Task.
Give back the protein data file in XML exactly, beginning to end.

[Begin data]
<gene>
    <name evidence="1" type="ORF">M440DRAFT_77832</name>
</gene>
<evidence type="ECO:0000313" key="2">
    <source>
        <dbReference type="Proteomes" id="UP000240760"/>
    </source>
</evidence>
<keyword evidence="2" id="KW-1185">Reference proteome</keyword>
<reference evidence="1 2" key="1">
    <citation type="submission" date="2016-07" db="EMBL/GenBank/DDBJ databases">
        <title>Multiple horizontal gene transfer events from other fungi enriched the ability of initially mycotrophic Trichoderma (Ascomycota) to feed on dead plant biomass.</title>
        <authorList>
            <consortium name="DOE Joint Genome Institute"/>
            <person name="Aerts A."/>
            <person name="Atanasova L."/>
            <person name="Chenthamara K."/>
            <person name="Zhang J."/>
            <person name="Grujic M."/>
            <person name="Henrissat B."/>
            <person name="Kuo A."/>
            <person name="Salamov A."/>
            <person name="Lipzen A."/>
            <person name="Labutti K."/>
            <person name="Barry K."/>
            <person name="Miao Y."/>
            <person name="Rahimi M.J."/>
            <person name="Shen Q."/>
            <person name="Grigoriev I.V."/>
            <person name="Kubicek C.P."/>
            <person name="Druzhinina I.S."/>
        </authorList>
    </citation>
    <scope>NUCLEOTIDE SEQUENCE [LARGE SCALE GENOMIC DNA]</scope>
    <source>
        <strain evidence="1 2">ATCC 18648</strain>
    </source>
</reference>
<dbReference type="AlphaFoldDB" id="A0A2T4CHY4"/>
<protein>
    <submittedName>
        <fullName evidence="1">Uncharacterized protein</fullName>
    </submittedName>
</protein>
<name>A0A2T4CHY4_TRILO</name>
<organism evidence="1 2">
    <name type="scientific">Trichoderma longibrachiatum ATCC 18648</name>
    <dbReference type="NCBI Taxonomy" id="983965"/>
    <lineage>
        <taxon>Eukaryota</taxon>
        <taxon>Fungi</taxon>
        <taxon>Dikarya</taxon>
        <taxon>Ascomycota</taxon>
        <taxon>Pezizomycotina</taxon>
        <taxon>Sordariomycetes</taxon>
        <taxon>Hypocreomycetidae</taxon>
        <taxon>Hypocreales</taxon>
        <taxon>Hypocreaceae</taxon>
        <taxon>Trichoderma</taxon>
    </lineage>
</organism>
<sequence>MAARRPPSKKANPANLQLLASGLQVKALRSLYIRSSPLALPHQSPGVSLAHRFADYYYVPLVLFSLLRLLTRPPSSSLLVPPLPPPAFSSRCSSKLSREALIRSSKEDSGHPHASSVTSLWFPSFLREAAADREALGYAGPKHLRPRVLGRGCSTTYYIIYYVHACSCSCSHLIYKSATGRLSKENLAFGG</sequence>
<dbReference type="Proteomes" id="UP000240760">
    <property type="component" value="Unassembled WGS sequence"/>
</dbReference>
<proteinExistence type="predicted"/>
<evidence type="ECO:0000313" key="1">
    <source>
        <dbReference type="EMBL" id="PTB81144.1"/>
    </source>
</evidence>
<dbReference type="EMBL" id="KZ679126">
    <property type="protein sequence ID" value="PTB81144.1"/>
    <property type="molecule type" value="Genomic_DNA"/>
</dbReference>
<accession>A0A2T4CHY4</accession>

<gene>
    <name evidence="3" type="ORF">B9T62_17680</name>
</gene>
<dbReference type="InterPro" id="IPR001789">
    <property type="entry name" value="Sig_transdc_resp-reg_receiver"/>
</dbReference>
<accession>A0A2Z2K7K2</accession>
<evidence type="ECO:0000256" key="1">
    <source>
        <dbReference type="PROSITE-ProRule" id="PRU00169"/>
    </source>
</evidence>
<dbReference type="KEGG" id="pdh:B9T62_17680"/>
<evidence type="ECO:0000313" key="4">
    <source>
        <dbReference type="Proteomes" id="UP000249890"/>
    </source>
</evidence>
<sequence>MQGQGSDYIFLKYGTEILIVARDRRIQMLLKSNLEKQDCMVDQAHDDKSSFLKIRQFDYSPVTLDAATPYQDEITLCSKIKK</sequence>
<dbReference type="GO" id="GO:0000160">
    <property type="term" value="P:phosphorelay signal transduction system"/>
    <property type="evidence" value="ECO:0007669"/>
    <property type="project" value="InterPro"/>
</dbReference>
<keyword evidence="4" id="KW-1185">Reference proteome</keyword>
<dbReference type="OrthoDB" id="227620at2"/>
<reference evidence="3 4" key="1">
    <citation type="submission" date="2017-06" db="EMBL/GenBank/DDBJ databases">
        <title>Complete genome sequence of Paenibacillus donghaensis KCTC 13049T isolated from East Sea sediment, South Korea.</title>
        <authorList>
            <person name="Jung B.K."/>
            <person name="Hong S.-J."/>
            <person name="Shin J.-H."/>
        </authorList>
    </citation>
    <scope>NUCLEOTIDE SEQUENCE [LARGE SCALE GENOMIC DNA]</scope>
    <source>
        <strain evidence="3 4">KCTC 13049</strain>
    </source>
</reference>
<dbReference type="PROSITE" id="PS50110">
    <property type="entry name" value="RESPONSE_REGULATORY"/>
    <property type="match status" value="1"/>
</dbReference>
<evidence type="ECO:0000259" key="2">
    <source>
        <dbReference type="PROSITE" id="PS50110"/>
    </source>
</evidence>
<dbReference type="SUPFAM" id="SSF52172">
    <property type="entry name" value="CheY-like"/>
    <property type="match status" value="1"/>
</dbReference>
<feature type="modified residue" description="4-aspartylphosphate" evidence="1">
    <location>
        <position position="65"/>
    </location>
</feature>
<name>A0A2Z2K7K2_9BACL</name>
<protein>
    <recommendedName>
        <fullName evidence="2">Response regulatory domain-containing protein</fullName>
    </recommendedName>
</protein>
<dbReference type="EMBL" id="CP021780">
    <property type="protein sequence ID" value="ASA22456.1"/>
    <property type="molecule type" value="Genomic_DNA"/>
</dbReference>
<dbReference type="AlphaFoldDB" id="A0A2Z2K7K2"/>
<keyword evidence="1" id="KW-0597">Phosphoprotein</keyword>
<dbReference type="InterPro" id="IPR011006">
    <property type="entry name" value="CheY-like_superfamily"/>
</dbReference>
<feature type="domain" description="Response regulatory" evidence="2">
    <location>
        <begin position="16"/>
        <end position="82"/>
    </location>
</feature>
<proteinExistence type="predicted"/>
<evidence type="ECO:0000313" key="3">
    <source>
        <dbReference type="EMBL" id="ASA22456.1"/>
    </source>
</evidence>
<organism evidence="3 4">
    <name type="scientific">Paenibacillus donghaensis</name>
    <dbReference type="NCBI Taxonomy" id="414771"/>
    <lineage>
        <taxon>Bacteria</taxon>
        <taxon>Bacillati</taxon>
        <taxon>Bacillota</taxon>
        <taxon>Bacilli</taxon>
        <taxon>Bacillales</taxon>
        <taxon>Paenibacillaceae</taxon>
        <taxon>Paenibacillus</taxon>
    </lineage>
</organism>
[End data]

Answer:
<gene>
    <name evidence="1" type="ORF">M440DRAFT_77832</name>
</gene>
<evidence type="ECO:0000313" key="2">
    <source>
        <dbReference type="Proteomes" id="UP000240760"/>
    </source>
</evidence>
<keyword evidence="2" id="KW-1185">Reference proteome</keyword>
<reference evidence="1 2" key="1">
    <citation type="submission" date="2016-07" db="EMBL/GenBank/DDBJ databases">
        <title>Multiple horizontal gene transfer events from other fungi enriched the ability of initially mycotrophic Trichoderma (Ascomycota) to feed on dead plant biomass.</title>
        <authorList>
            <consortium name="DOE Joint Genome Institute"/>
            <person name="Aerts A."/>
            <person name="Atanasova L."/>
            <person name="Chenthamara K."/>
            <person name="Zhang J."/>
            <person name="Grujic M."/>
            <person name="Henrissat B."/>
            <person name="Kuo A."/>
            <person name="Salamov A."/>
            <person name="Lipzen A."/>
            <person name="Labutti K."/>
            <person name="Barry K."/>
            <person name="Miao Y."/>
            <person name="Rahimi M.J."/>
            <person name="Shen Q."/>
            <person name="Grigoriev I.V."/>
            <person name="Kubicek C.P."/>
            <person name="Druzhinina I.S."/>
        </authorList>
    </citation>
    <scope>NUCLEOTIDE SEQUENCE [LARGE SCALE GENOMIC DNA]</scope>
    <source>
        <strain evidence="1 2">ATCC 18648</strain>
    </source>
</reference>
<dbReference type="AlphaFoldDB" id="A0A2T4CHY4"/>
<protein>
    <submittedName>
        <fullName evidence="1">Uncharacterized protein</fullName>
    </submittedName>
</protein>
<name>A0A2T4CHY4_TRILO</name>
<organism evidence="1 2">
    <name type="scientific">Trichoderma longibrachiatum ATCC 18648</name>
    <dbReference type="NCBI Taxonomy" id="983965"/>
    <lineage>
        <taxon>Eukaryota</taxon>
        <taxon>Fungi</taxon>
        <taxon>Dikarya</taxon>
        <taxon>Ascomycota</taxon>
        <taxon>Pezizomycotina</taxon>
        <taxon>Sordariomycetes</taxon>
        <taxon>Hypocreomycetidae</taxon>
        <taxon>Hypocreales</taxon>
        <taxon>Hypocreaceae</taxon>
        <taxon>Trichoderma</taxon>
    </lineage>
</organism>
<sequence>MAARRPPSKKANPANLQLLASGLQVKALRSLYIRSSPLALPHQSPGVSLAHRFADYYYVPLVLFSLLRLLTRPPSSSLLVPPLPPPAFSSRCSSKLSREALIRSSKEDSGHPHASSVTSLWFPSFLREAAADREALGYAGPKHLRPRVLGRGCSTTYYIIYYVHACSCSCSHLIYKSATGRLSKENLAFGG</sequence>
<dbReference type="Proteomes" id="UP000240760">
    <property type="component" value="Unassembled WGS sequence"/>
</dbReference>
<proteinExistence type="predicted"/>
<evidence type="ECO:0000313" key="1">
    <source>
        <dbReference type="EMBL" id="PTB81144.1"/>
    </source>
</evidence>
<dbReference type="EMBL" id="KZ679126">
    <property type="protein sequence ID" value="PTB81144.1"/>
    <property type="molecule type" value="Genomic_DNA"/>
</dbReference>
<accession>A0A2T4CHY4</accession>

<gene>
    <name evidence="3" type="ORF">B9T62_17680</name>
</gene>
<dbReference type="InterPro" id="IPR001789">
    <property type="entry name" value="Sig_transdc_resp-reg_receiver"/>
</dbReference>
<accession>A0A2Z2K7K2</accession>
<evidence type="ECO:0000256" key="1">
    <source>
        <dbReference type="PROSITE-ProRule" id="PRU00169"/>
    </source>
</evidence>
<dbReference type="KEGG" id="pdh:B9T62_17680"/>
<evidence type="ECO:0000313" key="4">
    <source>
        <dbReference type="Proteomes" id="UP000249890"/>
    </source>
</evidence>
<sequence>MQGQGSDYIFLKYGTEILIVARDRRIQMLLKSNLEKQDCMVDQAHDDKSSFLKIRQFDYSPVTLDAATPYQDEITLCSKIKK</sequence>
<dbReference type="GO" id="GO:0000160">
    <property type="term" value="P:phosphorelay signal transduction system"/>
    <property type="evidence" value="ECO:0007669"/>
    <property type="project" value="InterPro"/>
</dbReference>
<keyword evidence="4" id="KW-1185">Reference proteome</keyword>
<dbReference type="OrthoDB" id="227620at2"/>
<reference evidence="3 4" key="1">
    <citation type="submission" date="2017-06" db="EMBL/GenBank/DDBJ databases">
        <title>Complete genome sequence of Paenibacillus donghaensis KCTC 13049T isolated from East Sea sediment, South Korea.</title>
        <authorList>
            <person name="Jung B.K."/>
            <person name="Hong S.-J."/>
            <person name="Shin J.-H."/>
        </authorList>
    </citation>
    <scope>NUCLEOTIDE SEQUENCE [LARGE SCALE GENOMIC DNA]</scope>
    <source>
        <strain evidence="3 4">KCTC 13049</strain>
    </source>
</reference>
<dbReference type="PROSITE" id="PS50110">
    <property type="entry name" value="RESPONSE_REGULATORY"/>
    <property type="match status" value="1"/>
</dbReference>
<evidence type="ECO:0000259" key="2">
    <source>
        <dbReference type="PROSITE" id="PS50110"/>
    </source>
</evidence>
<dbReference type="SUPFAM" id="SSF52172">
    <property type="entry name" value="CheY-like"/>
    <property type="match status" value="1"/>
</dbReference>
<feature type="modified residue" description="4-aspartylphosphate" evidence="1">
    <location>
        <position position="65"/>
    </location>
</feature>
<name>A0A2Z2K7K2_9BACL</name>
<protein>
    <recommendedName>
        <fullName evidence="2">Response regulatory domain-containing protein</fullName>
    </recommendedName>
</protein>
<dbReference type="EMBL" id="CP021780">
    <property type="protein sequence ID" value="ASA22456.1"/>
    <property type="molecule type" value="Genomic_DNA"/>
</dbReference>
<dbReference type="AlphaFoldDB" id="A0A2Z2K7K2"/>
<keyword evidence="1" id="KW-0597">Phosphoprotein</keyword>
<dbReference type="InterPro" id="IPR011006">
    <property type="entry name" value="CheY-like_superfamily"/>
</dbReference>
<feature type="domain" description="Response regulatory" evidence="2">
    <location>
        <begin position="16"/>
        <end position="82"/>
    </location>
</feature>
<proteinExistence type="predicted"/>
<evidence type="ECO:0000313" key="3">
    <source>
        <dbReference type="EMBL" id="ASA22456.1"/>
    </source>
</evidence>
<organism evidence="3 4">
    <name type="scientific">Paenibacillus donghaensis</name>
    <dbReference type="NCBI Taxonomy" id="414771"/>
    <lineage>
        <taxon>Bacteria</taxon>
        <taxon>Bacillati</taxon>
        <taxon>Bacillota</taxon>
        <taxon>Bacilli</taxon>
        <taxon>Bacillales</taxon>
        <taxon>Paenibacillaceae</taxon>
        <taxon>Paenibacillus</taxon>
    </lineage>
</organism>